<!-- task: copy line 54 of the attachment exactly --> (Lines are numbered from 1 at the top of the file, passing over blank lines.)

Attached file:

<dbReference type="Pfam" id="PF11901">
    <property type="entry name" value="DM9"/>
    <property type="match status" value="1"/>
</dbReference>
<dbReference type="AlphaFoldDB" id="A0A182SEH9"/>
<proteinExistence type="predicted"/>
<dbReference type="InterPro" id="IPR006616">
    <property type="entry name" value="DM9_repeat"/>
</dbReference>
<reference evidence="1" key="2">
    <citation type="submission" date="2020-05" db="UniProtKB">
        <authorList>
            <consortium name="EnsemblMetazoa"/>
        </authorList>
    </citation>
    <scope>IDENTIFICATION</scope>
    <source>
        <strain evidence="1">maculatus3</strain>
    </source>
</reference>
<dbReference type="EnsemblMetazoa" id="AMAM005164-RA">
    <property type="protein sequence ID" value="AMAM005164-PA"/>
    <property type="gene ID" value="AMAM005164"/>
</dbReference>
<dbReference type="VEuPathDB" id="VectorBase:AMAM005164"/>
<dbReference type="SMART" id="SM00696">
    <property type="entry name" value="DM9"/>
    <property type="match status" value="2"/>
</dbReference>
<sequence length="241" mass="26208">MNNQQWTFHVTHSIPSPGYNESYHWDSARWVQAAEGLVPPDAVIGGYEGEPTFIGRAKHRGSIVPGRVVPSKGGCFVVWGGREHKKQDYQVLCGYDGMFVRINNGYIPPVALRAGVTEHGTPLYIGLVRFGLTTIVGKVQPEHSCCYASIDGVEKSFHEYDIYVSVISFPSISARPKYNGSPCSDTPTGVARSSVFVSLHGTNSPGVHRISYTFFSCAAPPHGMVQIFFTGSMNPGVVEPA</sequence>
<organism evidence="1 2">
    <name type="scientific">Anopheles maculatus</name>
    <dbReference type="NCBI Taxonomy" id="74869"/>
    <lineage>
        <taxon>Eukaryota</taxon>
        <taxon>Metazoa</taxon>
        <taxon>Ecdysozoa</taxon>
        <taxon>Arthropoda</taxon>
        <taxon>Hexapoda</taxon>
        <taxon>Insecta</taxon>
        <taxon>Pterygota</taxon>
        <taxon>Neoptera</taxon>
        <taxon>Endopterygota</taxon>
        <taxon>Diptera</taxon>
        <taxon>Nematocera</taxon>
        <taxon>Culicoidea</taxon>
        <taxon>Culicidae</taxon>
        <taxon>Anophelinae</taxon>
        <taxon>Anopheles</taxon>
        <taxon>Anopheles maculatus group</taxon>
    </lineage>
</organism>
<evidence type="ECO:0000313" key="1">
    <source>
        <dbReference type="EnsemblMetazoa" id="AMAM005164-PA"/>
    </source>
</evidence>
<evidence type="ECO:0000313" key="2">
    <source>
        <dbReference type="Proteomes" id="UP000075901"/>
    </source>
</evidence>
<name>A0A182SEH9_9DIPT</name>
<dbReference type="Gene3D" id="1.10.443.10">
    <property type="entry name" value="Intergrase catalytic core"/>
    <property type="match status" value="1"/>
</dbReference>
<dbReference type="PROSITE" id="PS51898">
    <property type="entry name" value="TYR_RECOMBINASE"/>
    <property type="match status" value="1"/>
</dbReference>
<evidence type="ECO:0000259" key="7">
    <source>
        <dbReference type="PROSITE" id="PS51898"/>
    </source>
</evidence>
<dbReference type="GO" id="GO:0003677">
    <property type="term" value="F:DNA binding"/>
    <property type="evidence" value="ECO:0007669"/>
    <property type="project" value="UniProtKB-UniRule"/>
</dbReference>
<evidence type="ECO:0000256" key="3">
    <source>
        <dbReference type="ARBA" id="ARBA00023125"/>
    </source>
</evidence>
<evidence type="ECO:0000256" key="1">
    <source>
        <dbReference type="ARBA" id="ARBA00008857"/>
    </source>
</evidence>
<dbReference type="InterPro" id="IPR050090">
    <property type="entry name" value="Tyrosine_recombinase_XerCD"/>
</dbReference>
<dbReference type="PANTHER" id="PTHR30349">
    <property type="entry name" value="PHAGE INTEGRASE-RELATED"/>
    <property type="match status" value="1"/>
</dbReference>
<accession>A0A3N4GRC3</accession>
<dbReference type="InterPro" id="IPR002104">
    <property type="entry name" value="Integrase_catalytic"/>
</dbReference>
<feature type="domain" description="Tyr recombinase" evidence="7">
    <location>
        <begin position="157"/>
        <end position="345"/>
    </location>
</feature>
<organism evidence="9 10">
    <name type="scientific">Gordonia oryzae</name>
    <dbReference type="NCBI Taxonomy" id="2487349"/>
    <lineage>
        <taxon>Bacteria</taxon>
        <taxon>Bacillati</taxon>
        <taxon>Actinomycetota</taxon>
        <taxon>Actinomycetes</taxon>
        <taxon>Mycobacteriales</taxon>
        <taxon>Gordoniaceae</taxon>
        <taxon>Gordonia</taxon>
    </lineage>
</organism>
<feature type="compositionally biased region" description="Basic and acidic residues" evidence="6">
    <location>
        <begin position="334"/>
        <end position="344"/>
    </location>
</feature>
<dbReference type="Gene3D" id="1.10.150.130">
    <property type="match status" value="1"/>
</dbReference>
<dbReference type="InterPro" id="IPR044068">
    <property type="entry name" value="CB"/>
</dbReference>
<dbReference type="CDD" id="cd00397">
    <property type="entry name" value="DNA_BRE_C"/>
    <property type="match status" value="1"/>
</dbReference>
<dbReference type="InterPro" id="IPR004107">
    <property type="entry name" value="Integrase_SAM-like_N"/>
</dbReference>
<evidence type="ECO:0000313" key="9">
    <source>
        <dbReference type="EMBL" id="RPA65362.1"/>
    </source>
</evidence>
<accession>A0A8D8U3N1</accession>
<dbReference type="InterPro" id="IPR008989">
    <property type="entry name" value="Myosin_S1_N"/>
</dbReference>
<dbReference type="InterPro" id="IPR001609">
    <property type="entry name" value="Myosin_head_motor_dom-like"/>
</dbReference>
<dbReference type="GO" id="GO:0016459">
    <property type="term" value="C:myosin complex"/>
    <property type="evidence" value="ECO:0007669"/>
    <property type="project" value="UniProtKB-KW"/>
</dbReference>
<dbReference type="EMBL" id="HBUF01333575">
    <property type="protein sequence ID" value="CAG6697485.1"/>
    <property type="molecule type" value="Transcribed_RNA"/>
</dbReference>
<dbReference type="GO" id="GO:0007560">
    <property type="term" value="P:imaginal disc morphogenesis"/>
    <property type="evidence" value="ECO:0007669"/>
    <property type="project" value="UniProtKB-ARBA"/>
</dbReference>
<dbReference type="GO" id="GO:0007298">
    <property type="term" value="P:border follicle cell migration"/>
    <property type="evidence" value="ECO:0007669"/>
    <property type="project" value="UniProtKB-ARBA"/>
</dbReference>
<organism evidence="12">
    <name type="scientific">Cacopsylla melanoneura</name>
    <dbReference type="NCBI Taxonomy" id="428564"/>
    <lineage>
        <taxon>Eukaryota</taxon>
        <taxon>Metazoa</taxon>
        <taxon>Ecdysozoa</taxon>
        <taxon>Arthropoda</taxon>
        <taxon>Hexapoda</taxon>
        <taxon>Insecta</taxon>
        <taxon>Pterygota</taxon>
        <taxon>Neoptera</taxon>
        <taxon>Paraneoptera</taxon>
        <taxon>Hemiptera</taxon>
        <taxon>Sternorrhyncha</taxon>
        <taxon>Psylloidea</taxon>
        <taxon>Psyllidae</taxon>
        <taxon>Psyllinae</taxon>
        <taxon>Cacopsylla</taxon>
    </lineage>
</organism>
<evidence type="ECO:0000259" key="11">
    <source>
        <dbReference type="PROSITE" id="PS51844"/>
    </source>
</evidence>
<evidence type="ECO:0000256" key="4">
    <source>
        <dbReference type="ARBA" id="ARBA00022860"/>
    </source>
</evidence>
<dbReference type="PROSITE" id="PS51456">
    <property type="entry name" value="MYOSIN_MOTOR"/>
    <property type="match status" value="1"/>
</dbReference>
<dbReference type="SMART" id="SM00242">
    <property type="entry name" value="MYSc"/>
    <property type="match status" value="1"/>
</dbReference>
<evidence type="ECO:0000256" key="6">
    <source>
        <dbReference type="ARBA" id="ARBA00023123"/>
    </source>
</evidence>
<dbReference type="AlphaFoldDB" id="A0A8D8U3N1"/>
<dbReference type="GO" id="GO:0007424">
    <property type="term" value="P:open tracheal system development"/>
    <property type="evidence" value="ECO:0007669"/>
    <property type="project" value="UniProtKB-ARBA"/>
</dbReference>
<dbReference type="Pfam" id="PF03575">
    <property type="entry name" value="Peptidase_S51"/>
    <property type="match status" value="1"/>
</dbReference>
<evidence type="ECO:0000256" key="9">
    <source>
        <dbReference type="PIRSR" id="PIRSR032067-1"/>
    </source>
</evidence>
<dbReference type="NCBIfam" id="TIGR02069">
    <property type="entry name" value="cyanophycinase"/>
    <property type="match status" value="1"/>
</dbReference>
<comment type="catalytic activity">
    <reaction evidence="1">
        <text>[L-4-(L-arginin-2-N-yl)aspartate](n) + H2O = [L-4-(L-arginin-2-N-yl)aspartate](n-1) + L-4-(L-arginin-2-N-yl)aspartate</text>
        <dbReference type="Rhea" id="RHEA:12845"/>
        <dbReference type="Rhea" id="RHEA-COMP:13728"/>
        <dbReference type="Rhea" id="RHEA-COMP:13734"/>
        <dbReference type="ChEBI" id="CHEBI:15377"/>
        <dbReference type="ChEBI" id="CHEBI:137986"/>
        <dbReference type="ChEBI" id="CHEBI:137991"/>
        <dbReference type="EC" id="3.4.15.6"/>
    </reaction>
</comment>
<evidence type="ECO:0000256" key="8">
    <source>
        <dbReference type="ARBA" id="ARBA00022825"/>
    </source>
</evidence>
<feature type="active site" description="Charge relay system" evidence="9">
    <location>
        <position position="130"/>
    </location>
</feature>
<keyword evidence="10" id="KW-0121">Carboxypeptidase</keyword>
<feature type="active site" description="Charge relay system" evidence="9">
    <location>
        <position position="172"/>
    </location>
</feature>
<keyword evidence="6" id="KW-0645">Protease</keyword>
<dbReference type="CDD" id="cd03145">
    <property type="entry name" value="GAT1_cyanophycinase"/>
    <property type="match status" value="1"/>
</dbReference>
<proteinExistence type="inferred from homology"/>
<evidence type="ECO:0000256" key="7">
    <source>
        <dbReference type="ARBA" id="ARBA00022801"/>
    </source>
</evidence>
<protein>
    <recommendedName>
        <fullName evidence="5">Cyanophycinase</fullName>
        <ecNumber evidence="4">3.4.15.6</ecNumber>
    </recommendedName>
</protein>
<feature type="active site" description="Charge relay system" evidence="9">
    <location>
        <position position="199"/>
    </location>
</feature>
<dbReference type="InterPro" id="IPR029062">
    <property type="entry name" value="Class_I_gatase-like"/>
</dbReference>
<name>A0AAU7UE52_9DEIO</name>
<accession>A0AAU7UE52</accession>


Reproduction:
    <source>